Control of colorectal cancer needs to be tailored to its etiology. Unlike sporadic or inherited tumors, colitis–associated colon tumors do not require cyclooxygenase (COX) activity for progression, and non-steroidal anti-inflammatory drugs (NSAIDs) which prevent sporadic or inherited colon cancer do not prevent colitis-associated colon cancer. Myeloperoxidase (MPOx), an ancestor of the COX isoenzymes, is a determinant of colitis-associated colon tumors in ApcMin/+ mice. During experimentally induced colitis, inhibition of MPOx dampens colon tumor development. Acrolein, a by-product of MPOx catalysis, forms a covalent adduct with the phosphatase tensin homolog (PTEN) tumor suppressor and enhances the activity of the Akt kinase proto-oncogene in vitro and in vivo. Thus, MPOx may be an important determinant of diet and inflammation on colon cancer risk via its effect on endogenous exposure to oxidants and acrolein.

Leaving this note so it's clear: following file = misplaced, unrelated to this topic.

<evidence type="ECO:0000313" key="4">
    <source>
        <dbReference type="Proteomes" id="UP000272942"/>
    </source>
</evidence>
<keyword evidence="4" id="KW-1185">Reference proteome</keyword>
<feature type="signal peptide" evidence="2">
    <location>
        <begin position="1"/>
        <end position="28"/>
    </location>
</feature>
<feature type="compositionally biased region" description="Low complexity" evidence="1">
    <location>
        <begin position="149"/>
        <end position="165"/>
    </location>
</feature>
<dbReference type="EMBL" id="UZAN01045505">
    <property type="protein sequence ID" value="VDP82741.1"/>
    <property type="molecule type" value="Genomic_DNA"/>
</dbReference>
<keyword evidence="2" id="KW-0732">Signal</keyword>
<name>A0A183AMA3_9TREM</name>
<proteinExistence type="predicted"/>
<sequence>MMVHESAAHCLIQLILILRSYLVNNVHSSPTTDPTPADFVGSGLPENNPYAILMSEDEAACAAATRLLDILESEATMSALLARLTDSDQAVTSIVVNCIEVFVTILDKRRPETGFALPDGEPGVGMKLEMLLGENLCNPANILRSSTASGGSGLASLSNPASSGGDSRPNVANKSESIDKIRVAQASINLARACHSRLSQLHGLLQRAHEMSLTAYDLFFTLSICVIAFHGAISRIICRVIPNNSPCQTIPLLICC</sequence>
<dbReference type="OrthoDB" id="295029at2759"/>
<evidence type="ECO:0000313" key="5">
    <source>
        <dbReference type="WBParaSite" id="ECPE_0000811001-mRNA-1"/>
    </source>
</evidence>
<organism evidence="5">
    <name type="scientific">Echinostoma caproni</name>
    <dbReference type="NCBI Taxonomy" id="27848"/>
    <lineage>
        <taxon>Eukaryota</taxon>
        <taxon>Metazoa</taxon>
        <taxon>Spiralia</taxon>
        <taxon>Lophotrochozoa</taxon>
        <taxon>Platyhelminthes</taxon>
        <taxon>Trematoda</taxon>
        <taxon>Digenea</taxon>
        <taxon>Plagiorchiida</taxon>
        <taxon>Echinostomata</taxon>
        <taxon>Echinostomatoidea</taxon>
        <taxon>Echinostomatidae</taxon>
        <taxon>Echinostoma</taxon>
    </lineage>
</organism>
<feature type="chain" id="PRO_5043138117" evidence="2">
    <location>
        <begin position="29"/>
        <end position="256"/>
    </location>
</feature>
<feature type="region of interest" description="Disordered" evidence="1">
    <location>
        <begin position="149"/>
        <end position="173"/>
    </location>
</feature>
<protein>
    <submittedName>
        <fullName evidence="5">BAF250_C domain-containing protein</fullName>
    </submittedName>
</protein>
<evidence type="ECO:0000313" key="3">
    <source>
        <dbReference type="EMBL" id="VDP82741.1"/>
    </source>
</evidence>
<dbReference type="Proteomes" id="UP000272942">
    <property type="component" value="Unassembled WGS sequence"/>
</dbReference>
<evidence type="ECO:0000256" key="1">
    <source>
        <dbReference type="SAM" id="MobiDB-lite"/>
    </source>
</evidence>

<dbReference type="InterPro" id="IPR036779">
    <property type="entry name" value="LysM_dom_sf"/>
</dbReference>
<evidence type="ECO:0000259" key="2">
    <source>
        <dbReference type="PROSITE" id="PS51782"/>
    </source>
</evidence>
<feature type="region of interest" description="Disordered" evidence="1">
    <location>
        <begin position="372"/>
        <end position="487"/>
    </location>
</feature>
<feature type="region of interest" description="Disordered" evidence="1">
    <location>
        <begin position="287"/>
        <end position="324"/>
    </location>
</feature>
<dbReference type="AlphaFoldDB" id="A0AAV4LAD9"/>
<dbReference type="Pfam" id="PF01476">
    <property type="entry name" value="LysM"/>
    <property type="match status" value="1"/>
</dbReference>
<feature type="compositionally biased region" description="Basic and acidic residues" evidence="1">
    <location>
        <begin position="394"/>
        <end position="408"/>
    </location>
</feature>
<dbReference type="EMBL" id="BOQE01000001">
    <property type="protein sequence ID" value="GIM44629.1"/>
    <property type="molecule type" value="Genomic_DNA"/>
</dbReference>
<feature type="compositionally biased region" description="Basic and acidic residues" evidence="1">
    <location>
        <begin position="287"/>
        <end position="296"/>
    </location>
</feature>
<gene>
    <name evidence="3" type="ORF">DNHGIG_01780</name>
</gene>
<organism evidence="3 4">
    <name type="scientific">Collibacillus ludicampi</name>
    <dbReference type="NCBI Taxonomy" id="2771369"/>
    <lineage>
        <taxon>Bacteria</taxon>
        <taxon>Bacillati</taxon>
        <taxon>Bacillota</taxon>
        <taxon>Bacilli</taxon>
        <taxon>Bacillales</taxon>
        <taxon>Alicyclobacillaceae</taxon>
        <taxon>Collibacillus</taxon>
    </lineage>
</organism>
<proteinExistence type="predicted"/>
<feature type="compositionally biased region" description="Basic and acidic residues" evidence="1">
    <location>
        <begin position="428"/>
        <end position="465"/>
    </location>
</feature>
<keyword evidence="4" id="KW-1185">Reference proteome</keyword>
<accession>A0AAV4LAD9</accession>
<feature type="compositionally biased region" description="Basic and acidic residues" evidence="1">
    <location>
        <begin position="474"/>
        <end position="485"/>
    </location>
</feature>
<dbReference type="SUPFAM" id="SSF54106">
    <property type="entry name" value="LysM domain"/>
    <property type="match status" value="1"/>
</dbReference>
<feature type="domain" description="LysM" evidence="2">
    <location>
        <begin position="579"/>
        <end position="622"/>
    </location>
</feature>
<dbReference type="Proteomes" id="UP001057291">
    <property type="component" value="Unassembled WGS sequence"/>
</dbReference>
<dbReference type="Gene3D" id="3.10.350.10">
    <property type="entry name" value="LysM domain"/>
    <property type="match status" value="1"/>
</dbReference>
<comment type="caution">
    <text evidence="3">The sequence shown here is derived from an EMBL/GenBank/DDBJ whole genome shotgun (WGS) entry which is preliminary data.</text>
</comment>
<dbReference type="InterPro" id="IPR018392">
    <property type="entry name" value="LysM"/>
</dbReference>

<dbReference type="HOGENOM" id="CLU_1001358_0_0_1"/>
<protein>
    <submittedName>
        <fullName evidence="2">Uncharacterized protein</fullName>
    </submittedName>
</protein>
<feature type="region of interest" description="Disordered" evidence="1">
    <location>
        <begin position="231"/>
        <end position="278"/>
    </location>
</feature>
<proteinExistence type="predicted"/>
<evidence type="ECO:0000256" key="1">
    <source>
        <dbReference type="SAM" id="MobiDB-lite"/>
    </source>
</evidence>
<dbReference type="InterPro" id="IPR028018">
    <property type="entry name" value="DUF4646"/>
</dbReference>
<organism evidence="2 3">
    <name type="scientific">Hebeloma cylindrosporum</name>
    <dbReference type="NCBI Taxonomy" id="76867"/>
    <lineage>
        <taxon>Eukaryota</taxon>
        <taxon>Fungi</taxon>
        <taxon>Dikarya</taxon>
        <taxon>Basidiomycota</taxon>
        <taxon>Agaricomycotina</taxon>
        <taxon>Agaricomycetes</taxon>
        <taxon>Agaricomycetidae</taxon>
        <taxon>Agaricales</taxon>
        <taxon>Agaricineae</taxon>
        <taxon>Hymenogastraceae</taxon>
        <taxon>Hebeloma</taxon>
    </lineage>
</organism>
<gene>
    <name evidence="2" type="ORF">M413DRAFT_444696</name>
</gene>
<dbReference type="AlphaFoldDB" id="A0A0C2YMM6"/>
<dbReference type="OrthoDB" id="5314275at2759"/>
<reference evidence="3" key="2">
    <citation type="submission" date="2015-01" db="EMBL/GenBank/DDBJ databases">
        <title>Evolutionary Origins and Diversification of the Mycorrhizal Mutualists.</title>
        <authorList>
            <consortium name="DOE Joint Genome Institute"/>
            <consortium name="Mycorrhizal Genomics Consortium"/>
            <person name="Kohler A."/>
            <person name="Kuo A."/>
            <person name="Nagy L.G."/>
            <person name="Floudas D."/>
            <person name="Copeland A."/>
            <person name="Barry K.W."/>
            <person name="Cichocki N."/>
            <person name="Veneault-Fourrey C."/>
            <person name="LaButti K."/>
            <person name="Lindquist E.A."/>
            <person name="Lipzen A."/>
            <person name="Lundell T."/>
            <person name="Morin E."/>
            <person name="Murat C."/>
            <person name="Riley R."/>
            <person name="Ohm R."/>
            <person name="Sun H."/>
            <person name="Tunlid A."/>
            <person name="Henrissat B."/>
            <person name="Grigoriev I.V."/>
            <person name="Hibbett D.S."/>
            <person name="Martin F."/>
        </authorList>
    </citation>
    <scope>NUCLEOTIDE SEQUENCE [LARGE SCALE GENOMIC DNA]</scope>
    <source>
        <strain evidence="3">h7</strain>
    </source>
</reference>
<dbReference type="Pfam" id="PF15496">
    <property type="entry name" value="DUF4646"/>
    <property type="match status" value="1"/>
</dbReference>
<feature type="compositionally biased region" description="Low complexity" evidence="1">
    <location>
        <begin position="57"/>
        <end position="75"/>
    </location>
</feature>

The same MPOx by products above have been found in the bowels of inflammatory bowel disease patients. They may be an important determinant of increased colorectal cancer risk in these patients. Especially as several studies have shown a severity correlation of colitis associated colorectal cancer with MPOx activity.
Additionally, stem cell therapy in inflammatory bowel disease models has shown, among other effects, a reduction in MPOx activity.
We are currently in the process of setting up a clinical trial targeting MPOx activity chemically or using stem cell therapy in IBD patients.